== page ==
Domain Compensation in Quality of Life of Individuals with Vasovagal Syncope: a Test of Homeostasis Theory
- 36 Downloads
Although health-related quality of life is often diminished in populations characterised by physical illness, this does not necessarily imply lower overall assessments of general life satisfaction (GLS) and greater incidence of mental illness. According to Homeostasis Theory, this limited impact of health on these more global wellbeing indices may be due to internal and external buffers that serve to maintain one’s overall sense of wellbeing and GLS in the face of adversity. Thus, the present study tested in a sample of 212 individuals (48 with vasovagal syncope, 62 cardiac patients, and 102 healthy control participants) the possibility that poor health-related quality of life (as expected for the cardiac and vasovagal syncope groups) may be offset by relatively higher satisfaction with other aspects of one’s life (the domain compensation hypothesis). Consistent with this view, present findings showed that although individuals in the two health-risk groups reported lower health satisfaction (HSat) than the control group, they had comparable levels of mental health, GLS satisfaction, and subjective wellbeing (minus health; PWI-H). Moreover, moderation analyses confirmed that the relationship between HSat and GLS reduced to non-significance for individuals with PWI-H higher than nationally representative, normative levels. Collectively, these findings suggest that a broader context is necessary to understand the impact that illness may have on one’s sense of GLS and mental health. In particular, the provision of support and satisfaction with other life domains may serve to buffer concerns about one’s health.
KeywordsQuality of life Subject wellbeing Homeostasis Vasovagal syncope Health satisfaction
Compliance with Ethical Standards
Conflict of Interest
The authors declare that they have no conflict of interest.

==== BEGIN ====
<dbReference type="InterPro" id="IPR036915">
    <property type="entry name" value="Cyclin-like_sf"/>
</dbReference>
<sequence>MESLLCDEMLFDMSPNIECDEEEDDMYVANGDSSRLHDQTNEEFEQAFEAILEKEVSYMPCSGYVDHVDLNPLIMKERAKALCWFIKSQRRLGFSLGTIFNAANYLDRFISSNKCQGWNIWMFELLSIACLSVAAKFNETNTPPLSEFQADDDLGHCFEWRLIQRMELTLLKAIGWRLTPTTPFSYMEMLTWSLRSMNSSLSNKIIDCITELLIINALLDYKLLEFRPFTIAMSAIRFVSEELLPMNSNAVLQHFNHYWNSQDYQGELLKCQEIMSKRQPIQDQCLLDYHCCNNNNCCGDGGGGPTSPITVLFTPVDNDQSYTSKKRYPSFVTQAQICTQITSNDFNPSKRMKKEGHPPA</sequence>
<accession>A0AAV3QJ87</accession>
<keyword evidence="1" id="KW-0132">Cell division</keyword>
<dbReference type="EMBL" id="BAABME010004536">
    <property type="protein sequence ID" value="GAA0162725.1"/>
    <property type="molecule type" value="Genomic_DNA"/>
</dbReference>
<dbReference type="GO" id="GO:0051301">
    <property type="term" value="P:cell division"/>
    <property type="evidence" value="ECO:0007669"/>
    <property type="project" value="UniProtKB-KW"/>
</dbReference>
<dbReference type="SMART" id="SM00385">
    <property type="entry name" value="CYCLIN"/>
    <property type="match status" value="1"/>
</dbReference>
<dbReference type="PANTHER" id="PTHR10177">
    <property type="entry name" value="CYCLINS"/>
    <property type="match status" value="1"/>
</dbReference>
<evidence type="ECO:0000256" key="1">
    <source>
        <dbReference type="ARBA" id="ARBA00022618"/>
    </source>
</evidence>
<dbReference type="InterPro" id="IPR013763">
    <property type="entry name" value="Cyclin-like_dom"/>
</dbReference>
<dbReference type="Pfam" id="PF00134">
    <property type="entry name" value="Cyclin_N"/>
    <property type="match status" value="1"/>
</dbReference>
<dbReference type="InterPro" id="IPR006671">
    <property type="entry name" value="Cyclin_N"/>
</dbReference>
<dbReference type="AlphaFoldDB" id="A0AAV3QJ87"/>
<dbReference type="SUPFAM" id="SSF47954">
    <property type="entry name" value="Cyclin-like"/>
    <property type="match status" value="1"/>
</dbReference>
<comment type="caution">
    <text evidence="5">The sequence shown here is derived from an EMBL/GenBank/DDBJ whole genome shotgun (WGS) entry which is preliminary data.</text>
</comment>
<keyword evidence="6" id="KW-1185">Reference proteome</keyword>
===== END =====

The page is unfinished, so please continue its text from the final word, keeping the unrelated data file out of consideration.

- Cummins, R. A., Gullone, E., & Lau, A. L. D. (2002). A model of subjective wellbeing homeostasis: The role of personality. In E. Gullone & R. A. Cummins (Eds.), The universality of subjective wellbeing indicators. The Netherlands: Kluwer Academic Publishers.Google Scholar
- Cummins, R. A., Schafer, M., Woerner, J., Hartley-Clark, L., Perera, C., Collard, J., & Horkiniak, K. (2011). Australian Unity Wellbeing Index Survey 26: The Wellbeing of Australians - Chronic Health (Vol. Report 26.0): Australian Centre on Quality of Life.Google Scholar
- Groenvold, M., Fayers, P. M., Sprangers, M. A. G., Bjorner, J. B., Klee, M. C., Aaronson, N. K., et al. (1999). Anxiety and depression in breast cancer patients at low risk of recurrence compared with the general population: A valid comparison? Journal of Clinical Epidemiology, 52(6), 523–530. doi: 10.1016/s0895-4356(99)00022-0.CrossRefGoogle Scholar
- Hayes, A. F. (2013). Introduction to mediation, moderation, and conditional process analysis: A regression-based approach. Guilford Press.Google Scholar
- International Wellbeing Group. (2013). Personal Wellbeing Index (5th ed.). Melbourne: Australian Centre on Quality of Life, Deakin University Retrieved from http://www.deakin.edu.au/research/acqol/instruments/wellbeing-index/index.php.Google Scholar
- Lau, A. L. D., Cummins, R. A., & McPherson, W. (2005). An investigation into the cross-cultural equivalence of the Personal Wellbeing Index. Social Indicators Research, 72(3), 403–430. doi: 10.1007/s11205-004-0561-z.
- Mayo Clinic (2015). Vasovagal Syncope. Retrieved from http://www.mayoclinic.org/diseases-conditions/vasovagal-syncope/basics/definition/con-20026900.
- Tabachnick, B. G., & Fidell, L. S. (2007). Using multivariate statistics (5th ed.). Boston: Pearson/Allyn & Bacon.Google Scholar